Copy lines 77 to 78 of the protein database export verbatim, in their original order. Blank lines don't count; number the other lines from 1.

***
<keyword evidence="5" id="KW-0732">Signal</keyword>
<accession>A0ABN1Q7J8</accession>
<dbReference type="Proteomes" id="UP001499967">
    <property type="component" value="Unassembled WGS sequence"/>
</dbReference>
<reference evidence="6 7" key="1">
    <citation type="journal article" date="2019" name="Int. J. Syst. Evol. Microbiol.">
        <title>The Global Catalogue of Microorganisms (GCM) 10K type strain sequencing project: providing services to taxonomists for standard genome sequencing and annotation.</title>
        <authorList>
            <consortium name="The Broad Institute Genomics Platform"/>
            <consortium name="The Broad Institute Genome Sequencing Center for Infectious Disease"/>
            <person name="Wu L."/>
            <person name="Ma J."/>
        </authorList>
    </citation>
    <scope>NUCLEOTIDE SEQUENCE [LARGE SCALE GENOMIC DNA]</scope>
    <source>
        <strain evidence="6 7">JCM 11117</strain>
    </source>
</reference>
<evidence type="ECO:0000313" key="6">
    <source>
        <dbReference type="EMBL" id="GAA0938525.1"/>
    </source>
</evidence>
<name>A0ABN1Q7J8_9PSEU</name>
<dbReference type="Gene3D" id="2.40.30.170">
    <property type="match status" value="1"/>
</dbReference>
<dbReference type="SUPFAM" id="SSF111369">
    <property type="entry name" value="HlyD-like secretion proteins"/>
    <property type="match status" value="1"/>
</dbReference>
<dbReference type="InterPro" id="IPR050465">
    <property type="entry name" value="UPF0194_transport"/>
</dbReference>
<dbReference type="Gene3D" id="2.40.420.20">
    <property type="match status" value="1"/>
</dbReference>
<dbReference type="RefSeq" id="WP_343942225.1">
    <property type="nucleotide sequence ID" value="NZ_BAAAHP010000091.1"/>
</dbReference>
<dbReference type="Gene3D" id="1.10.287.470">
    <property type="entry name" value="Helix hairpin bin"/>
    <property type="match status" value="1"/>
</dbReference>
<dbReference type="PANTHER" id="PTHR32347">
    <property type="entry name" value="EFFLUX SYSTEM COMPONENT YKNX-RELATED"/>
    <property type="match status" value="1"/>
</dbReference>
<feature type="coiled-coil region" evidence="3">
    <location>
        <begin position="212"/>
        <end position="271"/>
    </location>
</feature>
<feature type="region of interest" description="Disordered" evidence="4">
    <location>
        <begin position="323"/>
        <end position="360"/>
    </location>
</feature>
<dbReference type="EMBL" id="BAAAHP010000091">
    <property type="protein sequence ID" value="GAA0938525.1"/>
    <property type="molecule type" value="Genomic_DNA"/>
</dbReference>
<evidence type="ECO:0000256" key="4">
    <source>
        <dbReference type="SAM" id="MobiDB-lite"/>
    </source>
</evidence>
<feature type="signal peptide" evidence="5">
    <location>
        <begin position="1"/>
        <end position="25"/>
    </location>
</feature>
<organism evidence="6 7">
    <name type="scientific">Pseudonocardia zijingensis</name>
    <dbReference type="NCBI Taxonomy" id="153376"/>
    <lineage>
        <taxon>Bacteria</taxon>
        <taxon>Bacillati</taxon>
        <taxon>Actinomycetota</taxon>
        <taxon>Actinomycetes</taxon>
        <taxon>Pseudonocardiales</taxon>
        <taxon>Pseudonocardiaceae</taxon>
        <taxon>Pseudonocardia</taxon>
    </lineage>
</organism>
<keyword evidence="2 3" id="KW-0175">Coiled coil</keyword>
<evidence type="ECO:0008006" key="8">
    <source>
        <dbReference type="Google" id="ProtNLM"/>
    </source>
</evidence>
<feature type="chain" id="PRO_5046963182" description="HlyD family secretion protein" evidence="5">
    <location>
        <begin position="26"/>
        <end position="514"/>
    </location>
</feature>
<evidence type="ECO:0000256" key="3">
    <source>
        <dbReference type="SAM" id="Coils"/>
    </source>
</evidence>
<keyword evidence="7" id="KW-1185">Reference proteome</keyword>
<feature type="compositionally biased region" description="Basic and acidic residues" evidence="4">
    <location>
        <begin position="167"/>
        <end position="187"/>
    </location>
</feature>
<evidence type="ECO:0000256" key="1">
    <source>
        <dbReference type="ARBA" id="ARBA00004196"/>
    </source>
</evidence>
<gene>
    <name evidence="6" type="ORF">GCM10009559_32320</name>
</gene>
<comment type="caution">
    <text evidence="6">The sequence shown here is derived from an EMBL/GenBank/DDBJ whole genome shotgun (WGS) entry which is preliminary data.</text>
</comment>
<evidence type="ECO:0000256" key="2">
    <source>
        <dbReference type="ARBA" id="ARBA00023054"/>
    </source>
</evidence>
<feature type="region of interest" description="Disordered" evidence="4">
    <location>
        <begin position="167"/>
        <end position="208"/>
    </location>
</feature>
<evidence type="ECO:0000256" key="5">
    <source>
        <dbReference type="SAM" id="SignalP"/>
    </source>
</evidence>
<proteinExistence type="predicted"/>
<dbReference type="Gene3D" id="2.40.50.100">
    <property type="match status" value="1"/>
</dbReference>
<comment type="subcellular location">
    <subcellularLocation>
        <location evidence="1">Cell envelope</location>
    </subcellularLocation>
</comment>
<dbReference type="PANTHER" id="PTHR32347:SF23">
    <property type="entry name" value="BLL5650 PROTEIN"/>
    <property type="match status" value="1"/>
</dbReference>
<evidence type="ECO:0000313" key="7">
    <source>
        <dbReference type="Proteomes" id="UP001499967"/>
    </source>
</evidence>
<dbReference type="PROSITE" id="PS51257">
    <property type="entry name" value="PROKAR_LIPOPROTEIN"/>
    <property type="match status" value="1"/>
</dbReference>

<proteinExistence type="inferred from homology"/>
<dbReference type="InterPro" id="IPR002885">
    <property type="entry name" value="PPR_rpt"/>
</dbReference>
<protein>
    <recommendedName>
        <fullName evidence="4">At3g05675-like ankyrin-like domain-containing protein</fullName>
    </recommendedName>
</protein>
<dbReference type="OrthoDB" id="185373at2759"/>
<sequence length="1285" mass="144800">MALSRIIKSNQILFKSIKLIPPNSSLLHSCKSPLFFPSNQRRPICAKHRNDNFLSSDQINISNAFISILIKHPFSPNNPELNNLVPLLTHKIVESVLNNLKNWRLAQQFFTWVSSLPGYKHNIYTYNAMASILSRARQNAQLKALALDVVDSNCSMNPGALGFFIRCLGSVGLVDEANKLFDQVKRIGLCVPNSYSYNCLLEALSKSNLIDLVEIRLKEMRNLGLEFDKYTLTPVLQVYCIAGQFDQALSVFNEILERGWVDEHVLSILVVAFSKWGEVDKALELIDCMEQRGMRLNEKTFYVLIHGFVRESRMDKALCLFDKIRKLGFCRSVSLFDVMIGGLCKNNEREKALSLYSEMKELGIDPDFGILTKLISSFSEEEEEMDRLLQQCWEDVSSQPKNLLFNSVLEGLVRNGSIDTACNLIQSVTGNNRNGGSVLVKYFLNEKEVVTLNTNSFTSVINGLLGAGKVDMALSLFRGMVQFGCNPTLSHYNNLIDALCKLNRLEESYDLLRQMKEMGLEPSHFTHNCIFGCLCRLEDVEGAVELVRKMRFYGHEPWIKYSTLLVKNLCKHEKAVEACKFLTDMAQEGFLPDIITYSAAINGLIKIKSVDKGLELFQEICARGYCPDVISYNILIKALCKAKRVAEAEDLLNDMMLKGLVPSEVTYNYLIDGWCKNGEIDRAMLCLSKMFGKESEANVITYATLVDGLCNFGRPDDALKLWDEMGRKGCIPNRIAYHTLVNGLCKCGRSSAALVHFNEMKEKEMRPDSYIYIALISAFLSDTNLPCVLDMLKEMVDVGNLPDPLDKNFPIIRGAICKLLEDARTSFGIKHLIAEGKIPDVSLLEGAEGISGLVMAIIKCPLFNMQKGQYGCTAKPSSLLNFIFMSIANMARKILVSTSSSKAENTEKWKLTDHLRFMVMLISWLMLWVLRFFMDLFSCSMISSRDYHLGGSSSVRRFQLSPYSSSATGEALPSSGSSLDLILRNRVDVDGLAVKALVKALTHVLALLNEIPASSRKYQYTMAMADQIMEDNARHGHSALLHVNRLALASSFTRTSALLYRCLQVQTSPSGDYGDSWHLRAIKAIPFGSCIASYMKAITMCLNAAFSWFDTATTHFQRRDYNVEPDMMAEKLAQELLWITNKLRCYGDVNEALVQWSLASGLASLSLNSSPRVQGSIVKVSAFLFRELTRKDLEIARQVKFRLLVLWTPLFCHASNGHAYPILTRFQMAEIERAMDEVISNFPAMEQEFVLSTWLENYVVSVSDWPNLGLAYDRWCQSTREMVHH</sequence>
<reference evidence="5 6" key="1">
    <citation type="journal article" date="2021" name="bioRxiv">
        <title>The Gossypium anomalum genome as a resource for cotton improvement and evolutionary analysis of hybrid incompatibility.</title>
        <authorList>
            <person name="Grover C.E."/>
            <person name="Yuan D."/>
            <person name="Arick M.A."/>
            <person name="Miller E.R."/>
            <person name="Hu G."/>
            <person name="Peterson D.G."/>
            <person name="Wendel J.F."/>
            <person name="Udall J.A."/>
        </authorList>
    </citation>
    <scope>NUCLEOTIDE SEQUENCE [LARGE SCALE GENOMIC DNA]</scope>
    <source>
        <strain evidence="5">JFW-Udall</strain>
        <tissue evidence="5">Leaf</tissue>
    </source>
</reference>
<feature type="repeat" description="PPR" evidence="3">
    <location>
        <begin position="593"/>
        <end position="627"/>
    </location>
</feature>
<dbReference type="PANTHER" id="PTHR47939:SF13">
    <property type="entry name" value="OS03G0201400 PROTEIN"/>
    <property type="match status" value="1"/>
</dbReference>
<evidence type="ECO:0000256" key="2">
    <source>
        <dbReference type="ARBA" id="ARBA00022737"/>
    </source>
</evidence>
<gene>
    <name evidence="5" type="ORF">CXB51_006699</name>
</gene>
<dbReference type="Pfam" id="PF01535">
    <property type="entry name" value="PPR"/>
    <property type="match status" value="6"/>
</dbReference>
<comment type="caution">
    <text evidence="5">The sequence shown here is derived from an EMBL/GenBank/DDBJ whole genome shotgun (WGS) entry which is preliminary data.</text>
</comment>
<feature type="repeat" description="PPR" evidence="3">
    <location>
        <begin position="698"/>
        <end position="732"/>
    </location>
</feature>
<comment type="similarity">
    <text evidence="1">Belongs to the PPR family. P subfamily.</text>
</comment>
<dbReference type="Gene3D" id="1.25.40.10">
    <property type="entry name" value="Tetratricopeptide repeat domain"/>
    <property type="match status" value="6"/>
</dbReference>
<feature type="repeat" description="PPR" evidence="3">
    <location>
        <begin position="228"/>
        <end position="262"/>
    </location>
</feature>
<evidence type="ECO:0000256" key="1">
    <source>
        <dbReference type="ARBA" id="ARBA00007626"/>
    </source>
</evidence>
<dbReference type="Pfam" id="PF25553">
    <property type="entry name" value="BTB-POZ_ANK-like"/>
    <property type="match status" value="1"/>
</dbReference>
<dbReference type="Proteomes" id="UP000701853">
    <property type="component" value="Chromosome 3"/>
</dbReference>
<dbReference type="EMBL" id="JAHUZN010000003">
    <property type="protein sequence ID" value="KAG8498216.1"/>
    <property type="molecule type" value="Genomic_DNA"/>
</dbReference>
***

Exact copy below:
</feature>
<organism evidence="6 7">